A life-changing move to China introduced the Stallings to the complicated workings of another culture while simplifying the message of Christmas.
“We went in 1996 with our three kids. At the time they were 6, 2 and five months,” said Patty Stallings. “We thought we would go for a year.”
One year quickly became two and two became eight. Today, they have resided predominately in China since 1996. Patty and Sam Stallings said they fell in love with the students and the educational environment.
“We have done a lot of different things in China,” Patty said. “Everything from teaching at a University—“
“—To teaching at elementary schools, middle schools and high schools,” Sam inserted.
Continued Patty, “Training teachers is a big part of what we do now. We mentor new cross cultural instructors.”
Chinese students eagerly welcomed the Stallings’ English lessons.
“Every student wants to learn English so we have been really well received,” Patty said. “They give a lot of respect to teachers.”
Learning English is just as important for Chinese students as knowing about the cultures behind the language.
“They are always wanting to embrace anything they can learn about other cultures,” Sam said. “Everything from music to entertainment to holidays. China is a very commemorate-centered culture.”
A desire to learn and a readiness to listen has allowed the Stallings to share much of their life.
“When we first went to China, they knew very little about Christmas. It was kind of fun to share the history of Christmas. Through that we were able to share the real foundational belief,” Patty said.
The last 15 years have seen Christmas become more widely known in the Chinese culture. Christmas Eve parties are becoming a tradition for Chinese youth. Sam said the parties are more social events than a celebration.
“It resembles more our New Year’s Eve festivities. Friends gather together to play games and spend time together,” Patty said. “It certainly is not a widespread event. In the villages, people probably do not realize Christmas has come.”
City department stores reflect the country’s burgeoning interest in Christmas.
“The first five years there you had to go and just scrounge for things that would look like some kind of Christmas decoration. You would just make do with what you could find,” Sam said.
Commercialization of Christmas and the West’s influence made decoration shopping easier over the years.
“There is a lot of emphasis placed on Santa Claus … I do not think they have purposively excluded the real meaning of Christmas,” Patty said. “[America’s] emphasis here is on materialistic things for aspects of Christmas and that is what they see.”
Part of China’s interest lies in the country wanting to be involved in world events.
“China, like any other large country, does not want to be left out of anything the world embraces … It is not just an American celebration,” Sam said. “I think that has played in their willingness to grab onto the holiday event.”
The Stallings’ students most often compare Christmas to the Chinese New Year.
“People go home for the new year and there is a long holiday break for schools,” Patty said. “They give gifts and have big feasts. Families get together for family meals.”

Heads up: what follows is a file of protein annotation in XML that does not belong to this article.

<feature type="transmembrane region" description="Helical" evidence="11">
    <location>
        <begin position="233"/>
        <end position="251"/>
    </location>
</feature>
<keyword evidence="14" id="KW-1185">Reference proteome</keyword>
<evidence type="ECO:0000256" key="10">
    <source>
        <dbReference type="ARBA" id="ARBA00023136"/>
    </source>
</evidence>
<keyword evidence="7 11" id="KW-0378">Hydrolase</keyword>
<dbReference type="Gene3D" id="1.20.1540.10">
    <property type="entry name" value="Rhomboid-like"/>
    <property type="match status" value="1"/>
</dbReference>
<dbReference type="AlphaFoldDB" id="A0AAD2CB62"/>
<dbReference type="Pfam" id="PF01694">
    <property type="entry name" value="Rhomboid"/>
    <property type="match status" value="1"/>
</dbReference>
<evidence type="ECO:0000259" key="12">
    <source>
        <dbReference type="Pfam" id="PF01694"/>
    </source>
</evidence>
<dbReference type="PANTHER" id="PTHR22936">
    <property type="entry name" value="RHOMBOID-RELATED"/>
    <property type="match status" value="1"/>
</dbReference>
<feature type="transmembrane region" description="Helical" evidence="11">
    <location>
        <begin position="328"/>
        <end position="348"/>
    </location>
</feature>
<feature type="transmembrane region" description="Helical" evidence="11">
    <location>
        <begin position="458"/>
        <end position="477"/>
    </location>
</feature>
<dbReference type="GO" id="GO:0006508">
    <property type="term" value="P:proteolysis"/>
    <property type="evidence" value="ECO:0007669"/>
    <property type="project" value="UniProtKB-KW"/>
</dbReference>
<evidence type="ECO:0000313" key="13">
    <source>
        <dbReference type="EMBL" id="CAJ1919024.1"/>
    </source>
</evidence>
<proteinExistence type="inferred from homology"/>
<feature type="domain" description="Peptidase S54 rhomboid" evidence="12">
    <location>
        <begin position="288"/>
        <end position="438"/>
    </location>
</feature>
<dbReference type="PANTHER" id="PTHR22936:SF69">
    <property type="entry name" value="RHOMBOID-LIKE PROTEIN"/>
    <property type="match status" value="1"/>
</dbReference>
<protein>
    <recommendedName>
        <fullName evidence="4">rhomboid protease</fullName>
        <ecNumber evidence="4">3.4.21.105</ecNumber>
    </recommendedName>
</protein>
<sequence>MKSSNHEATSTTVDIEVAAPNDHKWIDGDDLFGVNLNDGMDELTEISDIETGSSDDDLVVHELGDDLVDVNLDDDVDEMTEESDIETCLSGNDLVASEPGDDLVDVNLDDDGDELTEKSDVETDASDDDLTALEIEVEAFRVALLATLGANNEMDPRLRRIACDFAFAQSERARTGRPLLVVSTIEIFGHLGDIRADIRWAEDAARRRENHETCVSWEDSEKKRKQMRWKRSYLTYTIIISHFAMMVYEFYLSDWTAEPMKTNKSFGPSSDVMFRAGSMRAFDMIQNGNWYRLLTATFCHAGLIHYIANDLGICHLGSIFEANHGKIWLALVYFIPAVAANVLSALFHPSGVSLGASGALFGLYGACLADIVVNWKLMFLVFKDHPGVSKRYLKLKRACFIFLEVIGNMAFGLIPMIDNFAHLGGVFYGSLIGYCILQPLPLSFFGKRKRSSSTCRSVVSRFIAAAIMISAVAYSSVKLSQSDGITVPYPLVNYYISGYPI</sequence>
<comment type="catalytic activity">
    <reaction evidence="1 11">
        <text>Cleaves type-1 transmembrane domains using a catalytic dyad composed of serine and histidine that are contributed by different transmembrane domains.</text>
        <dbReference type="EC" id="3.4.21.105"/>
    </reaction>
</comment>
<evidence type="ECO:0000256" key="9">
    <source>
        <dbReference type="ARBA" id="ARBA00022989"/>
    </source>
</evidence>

America’s new year celebration is date-specific whereas China’s celebration is based on the lunar calendar. Festivities begin near the end of January to early February. Many of the holiday activities are steeped in tradition.
“You sweep out your house for the New Year. The first person who comes to visit you is really significant. Firecrackers are used to scare away the evil spirit,” Patty said.
The Chinese also celebrate New Year’s Day in January.
“Embracing Christmas and the Greco calendar of January first is them wanting to be a part of a collective worldwide event,” Sam said.
New traditions began with each passing Christmas in China. Fellow teachers, students and friends were invited to the Stallings’ apartment to make sugar cookies. Small banana bread loaves were presented to various campus workers as thanks. Even carols were sung for certain locals.
“We caroled to the milk lady, egg lady and vegetable lady. They are always like, ‘What is going on,’” Patty said. “Then one of the teachers will explain Christmas is a very important holiday where we celebrate Christ’s birth … They are always appreciative.”
Christmas Eve became a time devoted to the family.
“Christmas Day then is all about the team and students,” Patty said. “It is a very different kind of focus.”
A simplified Christmas evolved over the years.
“The simplicity of having a group of people around who very much embraced the real meaning and story of Christmas,” Sam said.
He said it was easy to focus on the story of Christmas.
“It gave it more meaning without the glitz to distract. You really were able to focus, with your friends and family, on the true meaning of Christmas.”
A much beloved Stallings family tradition still stands today: tacos for Christmas dinner.
“When we first went to China … making tacos was a big deal because you could not find cheese, lettuce and tomatoes. We had to make our own tortillas. Tacos were a big deal,” Patty said.
“After five years, we were in the U.S. for Christmas and we spent Christmas Day with my family. They made a very traditional Christmas dinner with roast, ham and all the things you think would traditionally fit at Christmas.”
The Stallings children were aghast.
“Our kids were so disappointed,” Patty laughed. “They wanted to know where the tacos were.”
Tacos have remained a tradition over the years. The Stallings have also continued sharing their Christmas beliefs with their students and administrators. Patty said their students have been very accepting of the story of Christmas.
“They have found it a little hard to believe, but the curiosity has been there,” Patty said. “We have not felt we have missed out with the exception of not being with our family. It is a sweet and simple time.”